- IATA Code
- International Airlines serving this country (excluding codeshares)
Swiss International Air Lines - a subsidiary of the German airline Lufthansa - offers services domestically and from two major hubs in the country, Geneva and Zürich airports. Zurich International Airport is Switzerland's largest international gateway and the hub for Swiss International Air Lines and Lufthansa. In addition the dominant airlines operating to these airports are EasyJet Switzerland and Edelweiss Air, while Swiss WorldCargo operates cargo services to selected major destinations. The Federal Office for Civil Aviation (FOCA) is a Swiss government organisation, which is responsible for regulating the country’s commercial air transport and air navigation facilities as well as overseeing pilot licensing and aviation law.
Airports in Switzerland
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easyJet’s 1H2013 pre-tax result improved by GBP51 million to a loss of GBP61 million. This puts it comfortably on course to achieve the current consensus forecast for record pre-tax profits of GBP410 million in FY2013. It may also be on another collision course with founder and largest shareholder Sir Stelios Haji-Ioannou over aircraft orders.
CEO Carolyn McCall believes easyJet can take further market share from non-LCCs on point-to-point routes. At its top 20 existing airports, where easyJet has 46 million seats (a share of 22%), she puts this potential additional market at 86 million seats. This analysis appears to pave the way for a large aircraft order after easyJet completes a review of its future fleet strategy later this year, although it insists that no decision has yet been taken.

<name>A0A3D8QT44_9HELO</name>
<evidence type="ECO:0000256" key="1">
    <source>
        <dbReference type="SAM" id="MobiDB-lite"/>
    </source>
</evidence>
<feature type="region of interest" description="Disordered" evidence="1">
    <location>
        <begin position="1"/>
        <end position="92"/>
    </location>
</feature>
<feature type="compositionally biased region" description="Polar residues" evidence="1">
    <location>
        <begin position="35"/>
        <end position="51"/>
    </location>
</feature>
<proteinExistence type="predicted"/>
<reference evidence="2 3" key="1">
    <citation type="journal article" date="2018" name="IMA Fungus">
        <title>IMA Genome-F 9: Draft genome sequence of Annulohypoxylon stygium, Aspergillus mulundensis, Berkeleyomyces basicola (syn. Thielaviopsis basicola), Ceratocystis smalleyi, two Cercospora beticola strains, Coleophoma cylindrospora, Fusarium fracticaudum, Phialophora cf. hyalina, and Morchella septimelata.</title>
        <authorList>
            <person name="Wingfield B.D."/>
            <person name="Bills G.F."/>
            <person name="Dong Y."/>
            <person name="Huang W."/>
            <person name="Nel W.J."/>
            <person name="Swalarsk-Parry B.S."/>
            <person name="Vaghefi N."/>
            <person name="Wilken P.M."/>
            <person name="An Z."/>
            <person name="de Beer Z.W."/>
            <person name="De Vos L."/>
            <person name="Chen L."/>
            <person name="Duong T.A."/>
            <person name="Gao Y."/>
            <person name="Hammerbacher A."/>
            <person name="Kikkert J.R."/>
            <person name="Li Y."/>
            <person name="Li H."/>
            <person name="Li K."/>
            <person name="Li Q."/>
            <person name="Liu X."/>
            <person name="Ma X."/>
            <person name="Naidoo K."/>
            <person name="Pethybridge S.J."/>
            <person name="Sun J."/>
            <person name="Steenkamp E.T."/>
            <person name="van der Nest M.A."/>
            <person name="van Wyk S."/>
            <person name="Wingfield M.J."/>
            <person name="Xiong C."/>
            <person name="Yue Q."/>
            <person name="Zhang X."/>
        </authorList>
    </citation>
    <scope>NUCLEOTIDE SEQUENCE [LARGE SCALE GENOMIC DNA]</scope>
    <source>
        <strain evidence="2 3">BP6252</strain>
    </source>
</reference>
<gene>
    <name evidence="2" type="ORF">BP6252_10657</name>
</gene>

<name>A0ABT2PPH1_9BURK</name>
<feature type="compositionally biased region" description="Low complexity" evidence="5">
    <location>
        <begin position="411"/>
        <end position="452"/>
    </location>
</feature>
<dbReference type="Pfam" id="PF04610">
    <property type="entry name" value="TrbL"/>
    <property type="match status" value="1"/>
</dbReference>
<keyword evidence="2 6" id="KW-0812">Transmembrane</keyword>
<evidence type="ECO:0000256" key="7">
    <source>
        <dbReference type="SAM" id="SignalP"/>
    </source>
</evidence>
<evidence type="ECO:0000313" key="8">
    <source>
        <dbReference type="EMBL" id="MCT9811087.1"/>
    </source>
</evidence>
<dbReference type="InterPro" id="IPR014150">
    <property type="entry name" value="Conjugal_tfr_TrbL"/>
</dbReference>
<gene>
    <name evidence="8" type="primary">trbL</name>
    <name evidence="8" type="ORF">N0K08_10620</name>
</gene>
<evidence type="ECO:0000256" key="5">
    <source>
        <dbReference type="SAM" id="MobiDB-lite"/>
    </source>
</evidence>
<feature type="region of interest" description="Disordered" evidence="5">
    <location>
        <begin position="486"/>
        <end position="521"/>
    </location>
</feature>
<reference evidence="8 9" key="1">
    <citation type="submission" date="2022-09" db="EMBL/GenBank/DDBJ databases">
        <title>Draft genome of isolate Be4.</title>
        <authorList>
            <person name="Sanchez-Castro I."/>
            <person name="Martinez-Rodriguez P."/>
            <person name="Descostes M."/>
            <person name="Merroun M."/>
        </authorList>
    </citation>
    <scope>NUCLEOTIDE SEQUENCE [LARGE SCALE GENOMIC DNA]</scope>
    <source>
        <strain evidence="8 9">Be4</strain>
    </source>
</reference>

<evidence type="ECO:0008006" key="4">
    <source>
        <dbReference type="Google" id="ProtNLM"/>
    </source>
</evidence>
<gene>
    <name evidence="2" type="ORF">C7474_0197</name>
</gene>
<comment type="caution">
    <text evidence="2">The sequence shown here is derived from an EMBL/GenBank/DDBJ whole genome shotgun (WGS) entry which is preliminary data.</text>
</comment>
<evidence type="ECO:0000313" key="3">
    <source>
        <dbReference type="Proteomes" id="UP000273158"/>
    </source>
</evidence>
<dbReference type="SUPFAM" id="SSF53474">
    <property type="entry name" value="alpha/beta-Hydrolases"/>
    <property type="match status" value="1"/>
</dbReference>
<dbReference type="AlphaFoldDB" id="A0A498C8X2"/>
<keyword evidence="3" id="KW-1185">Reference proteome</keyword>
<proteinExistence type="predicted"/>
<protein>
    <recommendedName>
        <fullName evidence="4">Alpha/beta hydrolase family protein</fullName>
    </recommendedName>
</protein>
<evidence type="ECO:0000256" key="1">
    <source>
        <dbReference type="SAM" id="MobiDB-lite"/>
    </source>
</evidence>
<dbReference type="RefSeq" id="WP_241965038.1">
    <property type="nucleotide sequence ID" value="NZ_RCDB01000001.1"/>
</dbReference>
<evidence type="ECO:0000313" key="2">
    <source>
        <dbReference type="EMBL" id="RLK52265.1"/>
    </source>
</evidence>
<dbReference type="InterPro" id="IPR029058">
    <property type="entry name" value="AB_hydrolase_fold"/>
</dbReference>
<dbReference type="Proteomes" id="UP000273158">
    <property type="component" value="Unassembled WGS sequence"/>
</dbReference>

This would not please Sir Stelios who said: “Good things happen to airlines that don’t order more aircraft.” Under Ms McCall's guidance easyJet's share price has more than doubled over the past year and not just because it didn't grow. It may be time for Sir Stelios to let go.
TAM will soon defect from Star to join its sister carrier LAN in oneworld. TAP Portugal’s future alliance membership is surrounded by uncertainty until its likely renewed privatisation process is complete. These developments throw the spotlight on the strategic importance of routes from Europe to Latin America to European carriers, who dominate this market, in particular the Big Three, but TAP Portugal, Alitalia and Air Europa also have noticeable positions. The South Atlantic market is only around one fifth of the size of the North Atlantic market by RPKs. So why should Latin America matter to European airlines?
In addition to forecast passenger traffic growth rates that, while not spectacular, are still very respectable and superior to those in Europe and on the North Atlantic, Latin America is a fascinating strategic battleground for Europe’s carriers, both directly and through alliances.
It is a territory of changing alliances and emerging players and, for those that are successful, market share gains can provide significantly higher growth then the underlying market.
Lufthansa is the most consistently profitable of the Big Three European legacy flag carrier groups and the only one to make a positive operating result in 2012. With 236 aircraft on order and a strong balance sheet that should facilitate funding these deliveries, it appears to be in a league of its own in Europe. However, group operating profit, which fell from EUR820 million in 2011 to EUR524 million in 2012, has been on a downward path since 2007. Results at the core Lufthansa Passenger Airline fell into loss, making it the group’s weakest performer in 2012, a shocking reinforcement of the need to change.